SET was originally developed by Visa and Mastercard in conjunction with leading
technology providers to provide security when using cards to purchase online. This
technology encrypts and verifies data so that both parties are genuine. This is considered
safer than SSL by many as it requires the card companies to validate the authenticity of the
payment. Pandey, D et al, (2010, p. 13)"Currently, SET is widely applied as the public
standard of safety payment of E-commerce. SET an enable the information of the cardholder
to be reached, read and verified only by the bank, while supplier has the right to extend
payment request and accept the payments"
There has been research into slimming down the electronic footprint of SET by many.
Hanaoka et al, (2001, p. 2042) states "While SET has a number of advantages over other
protocols in terms of simplicity and openness, there seems to be a consensus regarding the
relative inefficiency of the protocol".
Mastercard and Visa two of the main developers of SET have since moved to 3-D Secure.
They both call it by a different name, “Mastercard SecureCode” and “Verified by Visa”, but
essentially it is the same. The technology involves authentication between all three parties,
the vendor, the acquiring bank and Visa or Mastercard.
This new technology has itself has been berated by reviewers. Murdoch, J., & Anderson, R.
(2010) surmise “But 3DS ignores the other lessons learnt from earlier systems. The result is
that customers receive little benefit in security, while suffering a huge increase in their
liability for fraud. They are also trained in unsafe behaviour online. Now our experience in
recent years is that when attacks can be profitably industrialised, they will be; the growth of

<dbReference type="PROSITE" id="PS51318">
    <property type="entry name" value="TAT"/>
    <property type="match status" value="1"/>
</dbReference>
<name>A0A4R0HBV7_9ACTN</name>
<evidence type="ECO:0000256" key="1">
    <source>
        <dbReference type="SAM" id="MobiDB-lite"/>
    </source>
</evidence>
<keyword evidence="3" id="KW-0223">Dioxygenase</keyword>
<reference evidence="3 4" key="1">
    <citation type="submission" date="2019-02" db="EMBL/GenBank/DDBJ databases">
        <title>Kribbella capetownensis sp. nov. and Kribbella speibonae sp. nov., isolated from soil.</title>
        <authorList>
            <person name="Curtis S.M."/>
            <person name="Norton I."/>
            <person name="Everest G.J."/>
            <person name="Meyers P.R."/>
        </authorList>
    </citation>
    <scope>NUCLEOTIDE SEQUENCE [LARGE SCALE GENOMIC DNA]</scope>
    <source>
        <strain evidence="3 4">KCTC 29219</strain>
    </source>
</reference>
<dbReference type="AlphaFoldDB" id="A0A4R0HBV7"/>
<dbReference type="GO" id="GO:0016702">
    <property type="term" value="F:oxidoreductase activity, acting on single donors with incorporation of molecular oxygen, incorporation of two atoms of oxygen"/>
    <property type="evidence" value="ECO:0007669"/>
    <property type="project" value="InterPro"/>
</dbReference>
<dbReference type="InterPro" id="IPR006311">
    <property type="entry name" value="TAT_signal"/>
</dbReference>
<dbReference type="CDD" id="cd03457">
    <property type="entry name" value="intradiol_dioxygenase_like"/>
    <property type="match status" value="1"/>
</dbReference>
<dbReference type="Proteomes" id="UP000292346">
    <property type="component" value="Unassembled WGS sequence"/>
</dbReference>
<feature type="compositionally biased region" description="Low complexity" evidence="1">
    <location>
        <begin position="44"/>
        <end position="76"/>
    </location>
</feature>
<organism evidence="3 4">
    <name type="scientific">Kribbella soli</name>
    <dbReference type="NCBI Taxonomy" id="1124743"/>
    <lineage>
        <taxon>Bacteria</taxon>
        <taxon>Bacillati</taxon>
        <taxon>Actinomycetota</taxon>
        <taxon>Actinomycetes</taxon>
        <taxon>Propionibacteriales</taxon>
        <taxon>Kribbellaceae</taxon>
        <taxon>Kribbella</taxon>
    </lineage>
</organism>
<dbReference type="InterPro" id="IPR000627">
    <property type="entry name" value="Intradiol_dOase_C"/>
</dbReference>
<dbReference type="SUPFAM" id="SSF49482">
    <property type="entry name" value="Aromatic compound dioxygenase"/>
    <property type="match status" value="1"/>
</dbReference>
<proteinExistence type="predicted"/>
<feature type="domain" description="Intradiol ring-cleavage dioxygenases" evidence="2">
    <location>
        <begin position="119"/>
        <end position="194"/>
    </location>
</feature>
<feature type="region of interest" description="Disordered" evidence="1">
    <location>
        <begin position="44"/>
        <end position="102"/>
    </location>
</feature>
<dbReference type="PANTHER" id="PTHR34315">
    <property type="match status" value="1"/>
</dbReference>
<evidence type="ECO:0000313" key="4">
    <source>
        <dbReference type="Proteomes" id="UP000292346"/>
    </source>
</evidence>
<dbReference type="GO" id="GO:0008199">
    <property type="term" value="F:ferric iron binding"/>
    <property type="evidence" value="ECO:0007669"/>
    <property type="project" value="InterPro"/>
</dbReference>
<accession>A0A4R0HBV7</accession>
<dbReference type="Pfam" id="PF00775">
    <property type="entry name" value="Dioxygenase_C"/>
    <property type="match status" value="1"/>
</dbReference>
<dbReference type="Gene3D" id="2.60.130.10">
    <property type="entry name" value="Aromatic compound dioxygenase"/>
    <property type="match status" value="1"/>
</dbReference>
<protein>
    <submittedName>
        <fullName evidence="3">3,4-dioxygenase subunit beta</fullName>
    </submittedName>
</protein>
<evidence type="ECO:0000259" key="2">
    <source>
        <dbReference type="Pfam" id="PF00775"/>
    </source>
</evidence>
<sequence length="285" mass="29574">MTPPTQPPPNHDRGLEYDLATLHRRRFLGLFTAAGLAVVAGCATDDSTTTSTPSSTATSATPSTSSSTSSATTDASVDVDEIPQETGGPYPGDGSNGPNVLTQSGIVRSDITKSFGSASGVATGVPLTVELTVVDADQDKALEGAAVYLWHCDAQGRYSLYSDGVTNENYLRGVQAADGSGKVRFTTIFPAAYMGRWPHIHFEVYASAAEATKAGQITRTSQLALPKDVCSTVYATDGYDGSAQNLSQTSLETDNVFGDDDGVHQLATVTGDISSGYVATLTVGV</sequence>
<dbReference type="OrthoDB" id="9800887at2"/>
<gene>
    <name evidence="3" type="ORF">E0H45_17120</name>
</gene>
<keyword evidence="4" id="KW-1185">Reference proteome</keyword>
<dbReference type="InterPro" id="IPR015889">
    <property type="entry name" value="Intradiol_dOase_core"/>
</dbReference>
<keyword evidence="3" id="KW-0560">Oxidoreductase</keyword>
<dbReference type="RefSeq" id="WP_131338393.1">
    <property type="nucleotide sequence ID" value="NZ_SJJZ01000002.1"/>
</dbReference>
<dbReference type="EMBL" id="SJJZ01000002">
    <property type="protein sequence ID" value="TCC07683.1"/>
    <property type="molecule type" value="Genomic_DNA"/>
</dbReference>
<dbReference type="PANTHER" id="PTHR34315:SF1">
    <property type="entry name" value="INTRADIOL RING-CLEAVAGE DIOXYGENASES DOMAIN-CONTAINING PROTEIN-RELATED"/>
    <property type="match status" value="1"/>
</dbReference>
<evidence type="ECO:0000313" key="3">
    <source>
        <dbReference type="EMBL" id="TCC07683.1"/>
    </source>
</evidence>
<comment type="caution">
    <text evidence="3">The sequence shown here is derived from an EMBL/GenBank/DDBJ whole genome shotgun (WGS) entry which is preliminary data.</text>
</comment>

man-in-the-middle attacks and malware will ensure that 3DS is not sustainable in its present
In conclusion the technologies used are on the face of it adequate but continuing and more
specialised research should be carried out by governing bodies. As stated by Murdoch et al
(2010) “What is needed now is for regulators to intervene on behalf of the consumer”.
There seems to be a failing in general from all governing bodies involved in these
technologies to regulate and push for better quality technologies to be used.
This research and investigation should be made more publically available. The UK
government does not deal specifically with the technologies in any published paper that
during my research phase I could find. I believe that there must have been some research
done, but the simple fact I was unable to find it leads me to the conclusion that it is hidden
from general view.
Bartels, A (2011, April 1).Forrester Projects *% Growth In US IT Retrieved from
Pandey, D., & Rastogi, Dr A.(2010). A critical Research on threats and security technology
related to Payment System on E-commerce Network. International Journal of Computer
Applications, Volume 8- No 3, Page 11 to 14.
Wagner, D., & Schneier, B (1997). Analysis of the SSL 3.0 Protocol.
Hanoaka et al (2001) Improving the Secure Electronic Transaction Protocol by Using
Signcryption. IECE trans. Fundamentals, Volume E84-A, No 8, Page 2042 to 2051.
Murdoch, J., & Anderson, R. (2010). Verified by Visa and Mastercard SecureCode: or, How
Not to Design Authentication.